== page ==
This couple were married in Ray’s parent’s back garden. The wedding was personal, DIY and laid back – just like the pair themselves. “Our story started way back during our college days”, the bride began. “Over a couple of beers we talked about music, arts and everything in between. That’s when we started to fall in love. It all happened one October, which is why we chose to have our wedding in this month. We usually celebrate our anniversary for the whole month actually but after 5 years together we decided to marry and we called the wedding ‘October Lovefest’. We are both music & nature lovers. We would love to travel back in time to attend a real Woodstock Festival! Music festivals as such don’t happen very often here in the Philippines, so we decided to make our own for our wedding. We even asked our friend’s bands to come and play for us.”
Oh Anna Hardy you do have a way with that camera of yours. A way that makes everything dreamy and beautiful and cool all at the same time… although to be fair, I think you had it pretty easy with Beth & Jonny, like, how totally smokin’ are these two!? And Beth’s second dress by the epic Delphine Manivet is AMAZING. I love me that high collared cape thingy!
The wedding took place in Yorkshire in June. They had an informal registry office wedding in the morning with just a handful of their nearest and dearest, then got changed and had a big Glastonbury themed ceremony & reception with all their friends and family. As devoted Glastonbury goers, Beth & Jonny chose the weekend that the festival should have been on this year so that all their future anniversaries can be celebrated there!
“Originally we wanted to marry in the woods, and have a tipi reception in a field”, began the bride. “This turned out to be seriously and surprisingly expensive, and finding a field for rent in the north of England was pretty much impossible. When we went to see the venue at Broughton Hall it was a miserable day to say the least, but even in the rain, the place looked awesome.”
Festival and tipi weddings have been big in 2012… like huge. Like they’re the wedding trend that just won’t quit. And that not necessarily a bad thing, because hell, who doesn’t love a festival and camping and toasting marshmallows over an open fire?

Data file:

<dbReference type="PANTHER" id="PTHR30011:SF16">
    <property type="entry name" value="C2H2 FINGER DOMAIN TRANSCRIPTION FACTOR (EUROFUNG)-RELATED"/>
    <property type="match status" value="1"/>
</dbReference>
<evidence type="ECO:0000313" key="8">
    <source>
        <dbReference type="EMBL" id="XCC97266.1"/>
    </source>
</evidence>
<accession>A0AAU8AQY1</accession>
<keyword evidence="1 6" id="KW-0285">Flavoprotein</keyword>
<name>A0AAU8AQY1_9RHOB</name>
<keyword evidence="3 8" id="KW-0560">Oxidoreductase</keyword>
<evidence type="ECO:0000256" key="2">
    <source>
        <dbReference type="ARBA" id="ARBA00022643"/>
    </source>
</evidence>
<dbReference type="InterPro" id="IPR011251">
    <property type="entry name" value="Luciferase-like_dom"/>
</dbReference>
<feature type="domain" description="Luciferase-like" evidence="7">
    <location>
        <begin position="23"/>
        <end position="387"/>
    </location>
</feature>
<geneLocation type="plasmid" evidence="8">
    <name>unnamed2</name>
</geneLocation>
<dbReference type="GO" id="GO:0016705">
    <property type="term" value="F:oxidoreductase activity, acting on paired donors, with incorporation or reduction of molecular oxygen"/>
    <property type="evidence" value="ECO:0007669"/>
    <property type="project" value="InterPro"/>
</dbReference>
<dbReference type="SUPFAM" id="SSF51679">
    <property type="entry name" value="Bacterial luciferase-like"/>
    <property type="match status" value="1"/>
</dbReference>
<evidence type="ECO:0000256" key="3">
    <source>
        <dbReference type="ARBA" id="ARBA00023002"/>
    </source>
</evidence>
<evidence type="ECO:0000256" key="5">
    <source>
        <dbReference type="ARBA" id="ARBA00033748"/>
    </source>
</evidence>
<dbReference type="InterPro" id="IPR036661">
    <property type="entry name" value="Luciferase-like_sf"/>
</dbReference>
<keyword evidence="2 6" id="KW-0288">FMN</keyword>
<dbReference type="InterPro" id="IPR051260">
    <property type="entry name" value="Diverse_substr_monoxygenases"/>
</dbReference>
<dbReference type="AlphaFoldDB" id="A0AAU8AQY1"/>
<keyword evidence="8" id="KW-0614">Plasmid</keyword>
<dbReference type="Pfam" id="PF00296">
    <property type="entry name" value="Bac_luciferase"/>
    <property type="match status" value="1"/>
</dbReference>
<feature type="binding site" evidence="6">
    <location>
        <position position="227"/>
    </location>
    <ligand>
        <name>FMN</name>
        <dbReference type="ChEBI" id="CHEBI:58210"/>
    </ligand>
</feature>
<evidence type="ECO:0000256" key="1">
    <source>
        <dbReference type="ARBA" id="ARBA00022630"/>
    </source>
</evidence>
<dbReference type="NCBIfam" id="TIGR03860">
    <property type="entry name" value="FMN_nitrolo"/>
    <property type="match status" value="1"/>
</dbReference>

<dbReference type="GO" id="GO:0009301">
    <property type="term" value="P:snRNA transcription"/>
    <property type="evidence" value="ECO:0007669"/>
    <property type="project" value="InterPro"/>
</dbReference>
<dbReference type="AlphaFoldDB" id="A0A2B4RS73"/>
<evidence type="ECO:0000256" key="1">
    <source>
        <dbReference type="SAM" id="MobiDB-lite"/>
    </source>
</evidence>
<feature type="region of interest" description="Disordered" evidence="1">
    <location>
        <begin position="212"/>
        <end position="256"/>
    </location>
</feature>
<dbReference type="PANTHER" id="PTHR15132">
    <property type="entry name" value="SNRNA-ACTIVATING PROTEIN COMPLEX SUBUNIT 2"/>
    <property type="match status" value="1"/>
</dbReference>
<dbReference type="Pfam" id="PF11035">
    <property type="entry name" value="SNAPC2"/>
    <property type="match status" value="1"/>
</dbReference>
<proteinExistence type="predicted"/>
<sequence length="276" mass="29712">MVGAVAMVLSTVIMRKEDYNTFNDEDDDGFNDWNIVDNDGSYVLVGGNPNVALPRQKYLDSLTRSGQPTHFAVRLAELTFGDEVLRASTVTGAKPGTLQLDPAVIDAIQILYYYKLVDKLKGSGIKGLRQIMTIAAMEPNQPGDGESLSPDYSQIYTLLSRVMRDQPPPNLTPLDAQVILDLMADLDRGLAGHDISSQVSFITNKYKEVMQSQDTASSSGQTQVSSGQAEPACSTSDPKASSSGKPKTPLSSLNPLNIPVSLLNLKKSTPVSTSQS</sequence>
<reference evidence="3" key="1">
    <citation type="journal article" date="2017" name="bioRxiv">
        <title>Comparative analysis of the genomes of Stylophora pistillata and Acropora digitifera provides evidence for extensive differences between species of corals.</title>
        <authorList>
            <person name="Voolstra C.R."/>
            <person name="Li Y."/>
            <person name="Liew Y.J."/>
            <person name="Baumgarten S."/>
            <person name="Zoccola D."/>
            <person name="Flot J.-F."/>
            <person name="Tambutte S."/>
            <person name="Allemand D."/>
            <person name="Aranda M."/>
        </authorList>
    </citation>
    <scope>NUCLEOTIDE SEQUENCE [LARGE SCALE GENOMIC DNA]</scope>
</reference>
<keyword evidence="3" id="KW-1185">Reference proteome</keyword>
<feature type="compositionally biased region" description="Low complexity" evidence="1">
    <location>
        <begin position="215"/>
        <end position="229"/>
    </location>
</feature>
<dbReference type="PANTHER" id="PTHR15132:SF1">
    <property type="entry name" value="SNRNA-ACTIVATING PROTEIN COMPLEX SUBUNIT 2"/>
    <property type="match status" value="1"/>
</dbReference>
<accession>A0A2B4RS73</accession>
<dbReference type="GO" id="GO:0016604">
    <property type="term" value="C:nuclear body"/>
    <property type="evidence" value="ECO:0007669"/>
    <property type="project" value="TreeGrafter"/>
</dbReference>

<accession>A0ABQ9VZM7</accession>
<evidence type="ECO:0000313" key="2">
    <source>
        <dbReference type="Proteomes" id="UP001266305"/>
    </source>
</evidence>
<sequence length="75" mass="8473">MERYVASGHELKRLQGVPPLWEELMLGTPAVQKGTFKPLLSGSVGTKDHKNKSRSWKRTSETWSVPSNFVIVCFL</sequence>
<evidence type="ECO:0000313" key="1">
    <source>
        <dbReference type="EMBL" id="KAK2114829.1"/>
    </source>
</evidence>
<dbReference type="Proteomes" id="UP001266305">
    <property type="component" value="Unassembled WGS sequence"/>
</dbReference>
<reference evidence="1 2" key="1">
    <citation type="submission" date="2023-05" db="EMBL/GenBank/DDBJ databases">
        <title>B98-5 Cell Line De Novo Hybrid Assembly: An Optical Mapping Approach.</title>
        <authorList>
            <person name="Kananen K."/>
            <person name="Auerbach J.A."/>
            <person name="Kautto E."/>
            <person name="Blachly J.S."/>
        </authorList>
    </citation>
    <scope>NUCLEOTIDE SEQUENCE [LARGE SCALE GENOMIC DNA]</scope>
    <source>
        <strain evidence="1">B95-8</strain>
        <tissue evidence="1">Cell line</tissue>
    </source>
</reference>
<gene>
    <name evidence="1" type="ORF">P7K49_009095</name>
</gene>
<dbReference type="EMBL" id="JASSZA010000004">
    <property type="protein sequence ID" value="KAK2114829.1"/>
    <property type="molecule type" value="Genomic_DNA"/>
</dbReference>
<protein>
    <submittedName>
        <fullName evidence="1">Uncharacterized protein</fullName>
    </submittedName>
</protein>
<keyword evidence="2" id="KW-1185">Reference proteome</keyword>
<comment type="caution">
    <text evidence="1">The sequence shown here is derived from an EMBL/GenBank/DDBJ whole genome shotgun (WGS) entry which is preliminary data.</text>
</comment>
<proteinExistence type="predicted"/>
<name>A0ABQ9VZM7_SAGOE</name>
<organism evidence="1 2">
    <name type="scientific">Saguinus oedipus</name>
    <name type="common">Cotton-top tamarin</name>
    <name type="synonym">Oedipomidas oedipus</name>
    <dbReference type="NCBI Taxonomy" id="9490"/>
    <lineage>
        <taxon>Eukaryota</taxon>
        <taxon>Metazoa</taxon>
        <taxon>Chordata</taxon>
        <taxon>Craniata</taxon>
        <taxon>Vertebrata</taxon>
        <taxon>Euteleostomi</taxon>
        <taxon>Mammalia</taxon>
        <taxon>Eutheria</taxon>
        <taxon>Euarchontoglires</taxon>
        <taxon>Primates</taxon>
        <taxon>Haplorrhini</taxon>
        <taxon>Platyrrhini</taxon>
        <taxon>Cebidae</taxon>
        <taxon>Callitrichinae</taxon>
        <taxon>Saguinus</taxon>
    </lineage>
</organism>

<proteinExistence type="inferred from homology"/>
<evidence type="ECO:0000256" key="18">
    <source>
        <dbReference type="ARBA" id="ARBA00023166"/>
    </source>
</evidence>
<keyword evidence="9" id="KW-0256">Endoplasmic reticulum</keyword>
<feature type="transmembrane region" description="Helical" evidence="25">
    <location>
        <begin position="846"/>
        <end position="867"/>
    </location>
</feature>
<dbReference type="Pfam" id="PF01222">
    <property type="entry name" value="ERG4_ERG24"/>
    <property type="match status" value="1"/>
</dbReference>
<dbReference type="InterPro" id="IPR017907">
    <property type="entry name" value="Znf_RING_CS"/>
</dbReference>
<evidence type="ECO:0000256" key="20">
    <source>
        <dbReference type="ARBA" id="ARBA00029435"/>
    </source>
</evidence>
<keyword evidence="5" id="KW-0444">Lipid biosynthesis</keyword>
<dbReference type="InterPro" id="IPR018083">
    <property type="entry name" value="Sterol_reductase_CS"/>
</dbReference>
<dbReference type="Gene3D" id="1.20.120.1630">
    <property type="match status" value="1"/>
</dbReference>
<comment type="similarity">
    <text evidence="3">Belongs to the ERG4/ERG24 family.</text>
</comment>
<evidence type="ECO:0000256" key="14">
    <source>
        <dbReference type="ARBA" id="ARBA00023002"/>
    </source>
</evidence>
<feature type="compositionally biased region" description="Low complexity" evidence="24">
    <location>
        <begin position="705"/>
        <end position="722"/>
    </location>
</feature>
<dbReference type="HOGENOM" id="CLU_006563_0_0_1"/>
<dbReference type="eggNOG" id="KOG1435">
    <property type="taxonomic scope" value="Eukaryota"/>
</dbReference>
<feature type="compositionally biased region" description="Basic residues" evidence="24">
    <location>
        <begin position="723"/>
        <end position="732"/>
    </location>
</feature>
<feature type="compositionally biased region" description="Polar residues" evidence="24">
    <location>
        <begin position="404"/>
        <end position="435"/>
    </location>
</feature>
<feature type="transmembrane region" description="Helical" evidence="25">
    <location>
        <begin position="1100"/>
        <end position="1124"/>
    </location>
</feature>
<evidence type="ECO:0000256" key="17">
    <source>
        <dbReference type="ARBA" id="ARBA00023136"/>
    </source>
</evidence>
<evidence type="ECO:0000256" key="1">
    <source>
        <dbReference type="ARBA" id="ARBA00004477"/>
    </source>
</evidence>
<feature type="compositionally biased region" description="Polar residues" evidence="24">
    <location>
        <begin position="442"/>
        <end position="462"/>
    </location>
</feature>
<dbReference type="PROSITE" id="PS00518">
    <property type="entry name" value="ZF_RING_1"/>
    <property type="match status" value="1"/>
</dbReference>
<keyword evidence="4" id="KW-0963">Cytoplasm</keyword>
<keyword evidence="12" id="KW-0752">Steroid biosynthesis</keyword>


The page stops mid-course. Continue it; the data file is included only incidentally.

When Amy & Chris set to planning their July wedding, they decided that the groom’s family home, Laskey Farm in Thelwall, was a more than perfect spot. After a humanist ceremony performed by Kate Gee came a various bands and performances with the evening being rounded off with a silent disco!
“Our ceremony was totally unique because of the lack of legal and religious stuff every minute of it was about us”, explained the bride. “My sister and I read Pablo Neruda’s Sonnet XVII in English and Spanish which sounded amazing even though I couldn’t understand what she was saying! My cousin Tom, who’s an actor, read a ‘The Owl and the Pussycat’ which I’d chosen as a surprise for Chris because we tease him about looking like an owl! His friend Tom played some Beatles songs for the beginning and end of the ceremony, and in the middle we had an ‘alternative hymn’ – The Beatles’ “I Want to Hold Your Hand” which worked really well, everyone joined in and sang along! We both felt quite strongly about being atheist and not having a church wedding, so after a little research we found Kate Gee, a humanist celebrant and all round fantastic lady. She totally understood the way we felt about our wedding and took lots of time to get to know us both so that she could write and talk about us in detail and on a personal level throughout the ceremony. It was the ultimate way to personalise our wedding! She suggested the handfasting involving the colourful ribbons and it worked beautifully – we tied the ribbons to random chairs and at the end of the ceremony anyone with a ribbon was asked to come up and tie it around our hands, and wish us well. My mum had stitched my buttons from the collection I’d inherited from my Nana to the ends of the ribbons to weigh them down so that they hung beautifully and didn’t get tangled in the wind; after the ceremony we tied them into a tree on the lawn.”